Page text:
How Virtual Reality Can Boost Retirement Savings

How Virtual Reality Can Boost Retirement Savings

What if you could travel into your own future to see what your life will look like in 20, 30 or even 40 years? Well, it turns out that virtual time travel  may just be the best tool to motivate us to save more effectively for retirement—starting at a younger age.
We all know about the retirement savings crisis we face in this country. People are living longer than ever. The U.S. has the lowest savings rate of any first-world country. And most employers have migrated from defined benefits to defined contribution pension plans. It’s becoming obvious that the majority of us will be personally responsible for funding the bulk of our retirement.
We know this, but we’re not doing a very good job of acting on it. Many experts believe that a large part of the problem could be psychological: When you’re in your 20s and 30s, you can’t even imagine your life at 65 or 95. If you can’t imagine it, chances are you’re not planning for it.
So how do you motivate people, especially millennials, to think about saving for their future retirement? Professor Hal Hershfield of UCLA’s Anderson School of Management partnered with Daniel Goldstein of Microsoft Research, Jeremy Bailenson, director of Stanford’s Virtual Human Interaction Lab, and several other Stanford researchers to see if connecting people with their future selves could affect their willingness to save for that future self. They took photos of college-age research subjects and digitally altered half of them to create virtual avatars at age 65—complete with jowls, bags under the eyes, and gray hair.
The research subjects were given goggles and sensors and were dropped into virtual reality, where they faced a mirror reflecting either their current self or their future self. As part of the experiment, they were each given $1,000 to spend. They could either buy a gift for someone special, invest in retirement, plan a fun event, or put money into a checking account.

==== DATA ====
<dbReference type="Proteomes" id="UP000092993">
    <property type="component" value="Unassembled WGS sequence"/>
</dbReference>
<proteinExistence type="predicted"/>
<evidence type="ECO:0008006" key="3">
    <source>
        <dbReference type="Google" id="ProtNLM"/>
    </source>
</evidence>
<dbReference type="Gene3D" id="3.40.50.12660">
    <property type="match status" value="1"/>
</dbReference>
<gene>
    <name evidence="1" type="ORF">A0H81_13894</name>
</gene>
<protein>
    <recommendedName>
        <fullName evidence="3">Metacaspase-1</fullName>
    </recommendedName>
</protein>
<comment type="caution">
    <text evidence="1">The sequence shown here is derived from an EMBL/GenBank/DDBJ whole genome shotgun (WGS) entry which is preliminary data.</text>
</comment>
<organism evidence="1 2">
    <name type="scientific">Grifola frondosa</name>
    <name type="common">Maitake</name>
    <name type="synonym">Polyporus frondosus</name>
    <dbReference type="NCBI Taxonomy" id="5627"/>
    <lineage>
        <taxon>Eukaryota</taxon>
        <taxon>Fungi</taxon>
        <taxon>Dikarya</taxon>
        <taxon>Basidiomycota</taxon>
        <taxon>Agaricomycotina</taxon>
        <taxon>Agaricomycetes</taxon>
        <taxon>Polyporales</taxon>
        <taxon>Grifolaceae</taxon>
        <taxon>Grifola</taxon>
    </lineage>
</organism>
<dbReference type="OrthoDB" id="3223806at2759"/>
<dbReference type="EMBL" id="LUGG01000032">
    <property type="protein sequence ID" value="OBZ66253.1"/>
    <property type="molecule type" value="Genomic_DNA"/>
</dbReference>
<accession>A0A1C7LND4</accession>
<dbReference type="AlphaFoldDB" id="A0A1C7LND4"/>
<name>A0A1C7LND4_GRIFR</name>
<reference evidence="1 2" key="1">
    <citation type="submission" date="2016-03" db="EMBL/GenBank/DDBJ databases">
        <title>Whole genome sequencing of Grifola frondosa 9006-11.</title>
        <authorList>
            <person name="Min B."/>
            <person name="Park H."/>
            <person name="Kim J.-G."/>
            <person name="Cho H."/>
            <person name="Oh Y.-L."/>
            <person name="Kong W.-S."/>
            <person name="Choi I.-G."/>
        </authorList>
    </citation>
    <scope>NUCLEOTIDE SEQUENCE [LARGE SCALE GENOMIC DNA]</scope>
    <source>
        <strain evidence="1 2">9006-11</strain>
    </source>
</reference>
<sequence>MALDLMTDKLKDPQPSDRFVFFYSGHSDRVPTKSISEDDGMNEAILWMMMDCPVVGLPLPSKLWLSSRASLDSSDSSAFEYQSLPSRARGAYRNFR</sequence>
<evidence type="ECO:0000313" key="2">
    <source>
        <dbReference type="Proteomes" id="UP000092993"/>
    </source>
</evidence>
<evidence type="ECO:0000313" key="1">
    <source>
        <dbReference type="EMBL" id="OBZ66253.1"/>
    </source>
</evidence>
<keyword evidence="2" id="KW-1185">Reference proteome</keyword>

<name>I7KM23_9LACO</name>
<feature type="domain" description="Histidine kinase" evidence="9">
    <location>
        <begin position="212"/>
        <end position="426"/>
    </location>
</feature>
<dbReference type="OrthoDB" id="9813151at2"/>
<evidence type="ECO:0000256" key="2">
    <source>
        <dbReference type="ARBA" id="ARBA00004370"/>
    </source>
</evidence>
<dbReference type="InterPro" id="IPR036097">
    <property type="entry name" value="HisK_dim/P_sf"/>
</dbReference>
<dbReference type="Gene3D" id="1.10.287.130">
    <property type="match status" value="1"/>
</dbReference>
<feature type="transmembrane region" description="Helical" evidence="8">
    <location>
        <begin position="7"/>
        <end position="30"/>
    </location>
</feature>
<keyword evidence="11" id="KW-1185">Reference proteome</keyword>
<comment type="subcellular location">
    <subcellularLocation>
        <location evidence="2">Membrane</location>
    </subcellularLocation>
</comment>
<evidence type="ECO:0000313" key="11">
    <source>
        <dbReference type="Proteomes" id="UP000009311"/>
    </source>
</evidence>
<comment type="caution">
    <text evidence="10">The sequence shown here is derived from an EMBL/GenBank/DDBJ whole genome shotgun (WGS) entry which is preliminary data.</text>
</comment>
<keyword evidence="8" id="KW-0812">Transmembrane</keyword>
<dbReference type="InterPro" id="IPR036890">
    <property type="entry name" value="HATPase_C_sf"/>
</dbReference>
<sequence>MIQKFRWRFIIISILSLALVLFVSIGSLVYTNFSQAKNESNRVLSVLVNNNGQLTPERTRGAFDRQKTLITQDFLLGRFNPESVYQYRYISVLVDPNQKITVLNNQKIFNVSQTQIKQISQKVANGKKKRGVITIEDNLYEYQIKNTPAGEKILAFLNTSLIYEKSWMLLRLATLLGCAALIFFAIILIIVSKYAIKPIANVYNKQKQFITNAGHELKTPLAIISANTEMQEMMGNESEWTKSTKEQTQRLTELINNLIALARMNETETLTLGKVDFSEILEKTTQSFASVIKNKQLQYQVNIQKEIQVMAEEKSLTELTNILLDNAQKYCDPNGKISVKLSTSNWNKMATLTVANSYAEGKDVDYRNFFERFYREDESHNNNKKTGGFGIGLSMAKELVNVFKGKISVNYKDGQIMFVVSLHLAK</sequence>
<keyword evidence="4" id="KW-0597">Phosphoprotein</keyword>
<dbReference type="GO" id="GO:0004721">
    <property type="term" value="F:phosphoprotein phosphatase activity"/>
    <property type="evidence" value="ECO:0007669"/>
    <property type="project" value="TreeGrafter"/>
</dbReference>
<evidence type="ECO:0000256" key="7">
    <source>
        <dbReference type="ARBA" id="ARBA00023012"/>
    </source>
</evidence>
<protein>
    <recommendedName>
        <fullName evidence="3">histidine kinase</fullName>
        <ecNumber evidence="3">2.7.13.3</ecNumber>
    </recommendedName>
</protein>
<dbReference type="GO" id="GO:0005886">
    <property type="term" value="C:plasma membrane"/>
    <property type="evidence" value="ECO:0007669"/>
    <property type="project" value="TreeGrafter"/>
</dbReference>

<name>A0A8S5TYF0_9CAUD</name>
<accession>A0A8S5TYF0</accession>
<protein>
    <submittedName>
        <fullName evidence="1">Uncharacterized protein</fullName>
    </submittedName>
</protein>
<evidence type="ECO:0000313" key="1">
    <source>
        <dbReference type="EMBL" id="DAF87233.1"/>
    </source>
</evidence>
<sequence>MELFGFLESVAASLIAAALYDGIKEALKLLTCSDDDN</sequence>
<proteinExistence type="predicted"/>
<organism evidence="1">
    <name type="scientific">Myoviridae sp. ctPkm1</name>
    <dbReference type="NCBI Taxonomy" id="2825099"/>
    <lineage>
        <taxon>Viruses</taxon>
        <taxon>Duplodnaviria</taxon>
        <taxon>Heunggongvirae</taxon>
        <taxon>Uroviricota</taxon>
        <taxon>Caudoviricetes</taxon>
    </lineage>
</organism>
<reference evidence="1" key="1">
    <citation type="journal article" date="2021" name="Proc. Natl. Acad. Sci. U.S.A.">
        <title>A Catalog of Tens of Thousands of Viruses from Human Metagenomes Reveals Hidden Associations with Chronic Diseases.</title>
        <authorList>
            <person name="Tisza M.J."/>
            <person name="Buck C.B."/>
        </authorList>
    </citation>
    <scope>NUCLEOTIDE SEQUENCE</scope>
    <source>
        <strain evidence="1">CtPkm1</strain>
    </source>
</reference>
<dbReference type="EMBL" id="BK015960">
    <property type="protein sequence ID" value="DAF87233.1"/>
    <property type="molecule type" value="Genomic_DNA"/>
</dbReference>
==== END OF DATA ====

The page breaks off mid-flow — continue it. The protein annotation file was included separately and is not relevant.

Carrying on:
Those research participants greeted by their aged avatar put more than twice as much money toward retirement as those who saw their contemporaneous selves. To check this outcome, some research participants were shown the aged avatars of other test subjects to see if that impacted their choices. It didn’t. Only those who saw themselves at retirement age were likely to invest in their future.
The lesson is, if you want to transform your future, you may have to walk in your future self’s shoes. As Jeremy Bailenson has said, “Virtual experiences are very intense and can have a deep and long-lasting behavioral change in the real world.” Today, virtual-reality tools are being developed to offer experiential solutions to our nation’s lack of retirement planning.
These tools are about more than numbers and projections—they provide a visceral experience that might even immerse you in several different future scenarios, so you can experience, for instance, what it’s like to live with limited funds at 65, 75 or 80. Virtual reality holds the potential to introduce us to our future self for a few powerful minutes, inspiring us to take steps now to ensure that future is bright.

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